Farm Progress

Early-season rains, cool temperatures, winds hampered rice crop.Crop largely recovered.Specialist says 1.4 million to 1.5 million acres of rice in Arkansas.Problems with drift, pests, weeds still to be dealt with.

David Bennett, Associate Editor

June 30, 2014

4 Min Read

It hasn’t been the easiest early growing season for Delta crops. Dodging rains, producers have often scrambled to find days to plant. Problems have compounded as delays mounted.

Arkansas’ rice crop certainly hasn’t been spared, says Jarrod Hardke, state Extension rice agromist.

“Since the beginning of the season there has been a lot of concern about getting rice planted. That was primarily due to rains. A lot of what was planted early was held up by cool weather. Some of the pre-emerge herbicides, as they were activated, held things up some more.

“After it warmed up, the rains continued and were joined by winds. That impacted herbicide applications and that’s carried on until now --we’re just playing a lot of catch-up.

“The winds just wouldn’t let up. We had persistent, 20-mile-per-hour winds for around two weeks and planes had no business being in the air.”

In turn, all of that “affected the pre-flood fertilizer applications. We fell into a pattern of ‘it’s too wet to get it out on dry ground, which is our target.’ Then, producers had to decide on alternate fertilizer strategies for a number of acres because of the growth stage of crop. It was getting a bit beyond our optimum fertilize-and-go-to-flood term.”

In some cases, says Hardke, there was “a little room and we were able to wait for the ground to dry out. In others, we had to put fertilizer on mud, which isn’t the best practice but is better than putting in into water. Of course, there were also situations where we had to spoon-feed into the water.

“On days when it’s too windy to spray, fertilizer applications have continued to be made. Well, as a result, streaking has now become apparent in some fields and will cause some issues.”

However, “even though rice has been beat up early, most of it actually looks like it’s been cleaned up well. At this point, considering everything, rice I’ve seen up and down the state looks fantastic.”

Weed escapes/drift complaints

Hardke predicts producers will soon see weed escapes. “There are weed escapes coming. There’s no doubt they’re on the verge. Most of the crop is hitting mid-season -- some of the very earliest planted rice is heading -- and some weeds will be jumping out of the top.”

Asked about herbicide drift, Hardke says problems are once again surfacing.

“Over the last three weeks, there has have been very few days when (Arkansas weed specialists) Bob Scott, Tom Barber and I haven’t been talking about drift. ‘Where are you and what are you looking at?’ Typically, we’re in three different spots in the state looking at drift complaints.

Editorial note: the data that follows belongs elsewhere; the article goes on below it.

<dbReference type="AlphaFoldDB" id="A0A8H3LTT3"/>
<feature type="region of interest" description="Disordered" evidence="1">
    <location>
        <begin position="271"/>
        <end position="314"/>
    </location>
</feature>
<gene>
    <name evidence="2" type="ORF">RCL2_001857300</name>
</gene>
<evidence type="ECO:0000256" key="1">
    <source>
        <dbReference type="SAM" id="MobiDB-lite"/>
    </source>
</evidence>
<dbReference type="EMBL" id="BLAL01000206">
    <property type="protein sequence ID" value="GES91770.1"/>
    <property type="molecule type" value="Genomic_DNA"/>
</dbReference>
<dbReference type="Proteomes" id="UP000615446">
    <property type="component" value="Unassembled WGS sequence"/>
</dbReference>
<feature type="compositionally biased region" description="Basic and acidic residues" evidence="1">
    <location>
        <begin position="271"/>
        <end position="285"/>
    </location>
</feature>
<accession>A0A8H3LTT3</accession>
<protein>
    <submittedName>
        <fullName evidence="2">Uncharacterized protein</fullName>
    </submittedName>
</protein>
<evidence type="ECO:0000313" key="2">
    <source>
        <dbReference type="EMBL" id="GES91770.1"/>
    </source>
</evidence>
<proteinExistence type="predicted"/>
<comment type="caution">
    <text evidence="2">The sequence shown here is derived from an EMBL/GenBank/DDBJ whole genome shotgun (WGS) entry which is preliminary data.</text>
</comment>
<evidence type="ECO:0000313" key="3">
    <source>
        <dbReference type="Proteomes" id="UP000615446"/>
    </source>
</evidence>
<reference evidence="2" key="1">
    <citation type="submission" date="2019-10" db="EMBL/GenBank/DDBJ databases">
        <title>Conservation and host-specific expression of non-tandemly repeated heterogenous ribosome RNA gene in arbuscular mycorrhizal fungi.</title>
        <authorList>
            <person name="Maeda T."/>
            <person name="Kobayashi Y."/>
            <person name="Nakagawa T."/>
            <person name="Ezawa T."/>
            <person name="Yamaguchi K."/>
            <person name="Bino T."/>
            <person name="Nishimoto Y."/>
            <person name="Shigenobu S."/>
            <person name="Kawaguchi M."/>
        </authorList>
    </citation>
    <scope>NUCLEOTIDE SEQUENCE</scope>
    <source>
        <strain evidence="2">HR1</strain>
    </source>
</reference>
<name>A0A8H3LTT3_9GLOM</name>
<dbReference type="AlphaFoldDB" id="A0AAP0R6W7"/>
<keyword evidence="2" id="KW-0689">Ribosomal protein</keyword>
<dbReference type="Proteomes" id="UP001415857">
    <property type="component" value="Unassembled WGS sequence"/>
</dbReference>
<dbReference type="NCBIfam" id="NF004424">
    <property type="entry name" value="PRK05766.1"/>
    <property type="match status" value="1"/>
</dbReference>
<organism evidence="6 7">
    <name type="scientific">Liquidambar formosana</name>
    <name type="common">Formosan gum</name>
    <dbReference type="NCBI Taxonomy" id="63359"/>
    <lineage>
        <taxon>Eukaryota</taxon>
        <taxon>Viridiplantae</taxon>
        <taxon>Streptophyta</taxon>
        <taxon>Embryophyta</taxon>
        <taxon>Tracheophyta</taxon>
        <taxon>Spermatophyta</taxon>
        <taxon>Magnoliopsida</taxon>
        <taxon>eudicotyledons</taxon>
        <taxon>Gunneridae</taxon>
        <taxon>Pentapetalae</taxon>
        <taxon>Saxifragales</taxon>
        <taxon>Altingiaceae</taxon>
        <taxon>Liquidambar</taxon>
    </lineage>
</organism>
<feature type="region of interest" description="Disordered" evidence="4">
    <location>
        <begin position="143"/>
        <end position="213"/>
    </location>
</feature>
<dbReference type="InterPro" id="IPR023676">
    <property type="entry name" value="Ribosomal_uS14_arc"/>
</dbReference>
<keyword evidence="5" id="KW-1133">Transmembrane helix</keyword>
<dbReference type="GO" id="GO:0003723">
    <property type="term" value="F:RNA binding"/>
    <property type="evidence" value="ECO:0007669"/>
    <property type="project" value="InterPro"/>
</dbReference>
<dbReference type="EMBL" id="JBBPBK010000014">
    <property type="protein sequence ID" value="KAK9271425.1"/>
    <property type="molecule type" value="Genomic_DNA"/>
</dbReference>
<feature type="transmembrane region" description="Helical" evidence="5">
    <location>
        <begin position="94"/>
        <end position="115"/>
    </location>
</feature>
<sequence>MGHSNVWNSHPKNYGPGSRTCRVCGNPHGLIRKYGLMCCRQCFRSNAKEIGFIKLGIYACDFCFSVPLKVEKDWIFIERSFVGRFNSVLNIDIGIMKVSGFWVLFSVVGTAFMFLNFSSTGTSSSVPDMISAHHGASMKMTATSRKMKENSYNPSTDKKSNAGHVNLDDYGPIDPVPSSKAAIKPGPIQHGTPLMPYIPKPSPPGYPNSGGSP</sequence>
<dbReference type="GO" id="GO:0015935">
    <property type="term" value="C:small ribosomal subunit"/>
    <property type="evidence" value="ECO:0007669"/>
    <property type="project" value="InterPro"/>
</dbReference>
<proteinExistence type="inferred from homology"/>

“There’s been a lot of Newpath and glyphosate drift. Complaints about those are the most common. But with clean-up efforts -- and even needing tank mixtures for corn and soybeans -- there have been some interesting drift scenarios. The tank mixes cause interesting plant symptomology meaning some detective work is needed. What happened here? How far away did the drift come?”

Despite all this, only a small percentage of acres intended for rice weren’t planted. “I feel comfortable saying that because I know producers who were just finishing up planting (the week of June 16).”

What should those who planted so late be watching for?

“They need to pay close attention to the fields of folks who planted extremely early. They’ll likely experience the same problems with rice stink bugs and blackbirds, just later. (Pests) be waiting for the last thing that matures. If it turns into a rice stink bug year and we can’t get ahead of them, the late rice will be a sink that catches the pests. The same is true for areas with high blackbird populations.

“Disease is also an issue with late-planted rice – particularly with conventional varieties.”

Water weevils/acreage

What about rice water weevils?

“We’re seeing moderate to high levels of leaf scarring from weevils. We expect to have decent pressure on a lot of rice. The majority of rice goes in with an insecticide seed treatment. But in an elongated spring like we’ve experienced, while the treatment has likely helped with overall plant growth and health it’s probably run its course with respect to weevil protection. For rice that’s been in the ground 35 to 40 days before it went to flood, you can’t really depend on the insecticide efficacy.

“If you’re seeing a lot of scarring in a field, that means you’ll probably have to decide on a foliar application -- get the adults out before they lay eggs -- or, in a few weeks, you’ll have to drain the soil to cracking to kill off the pest all the way to the roots. That’s a real decision for many producers.”

The USDA has Arkansas at 1.5 million acres of rice. Do you think that’s accurate?

“I do. I’m sticking with 1.4 million or 1.5 million. Drive anywhere in the eastern side of the state and you’ll find rice.

“We’re also growing a higher amount of medium grain rice. Originally, I thought we’d have around 175,000 acres. Now, I think we’re easily over 200,000 acres of medium grain.

“Leading up to growing season, the reason I thought medium grain acreage would hover around 175,000 was because of seed supply. Well, obviously producers found the seed they needed.”

About the Author(s)

David Bennett

Associate Editor, Delta Farm Press

David Bennett, associate editor for Delta Farm Press, is an Arkansan. He worked with a daily newspaper before joining Farm Press in 1994. Bennett writes about legislative and crop related issues in the Mid-South states.

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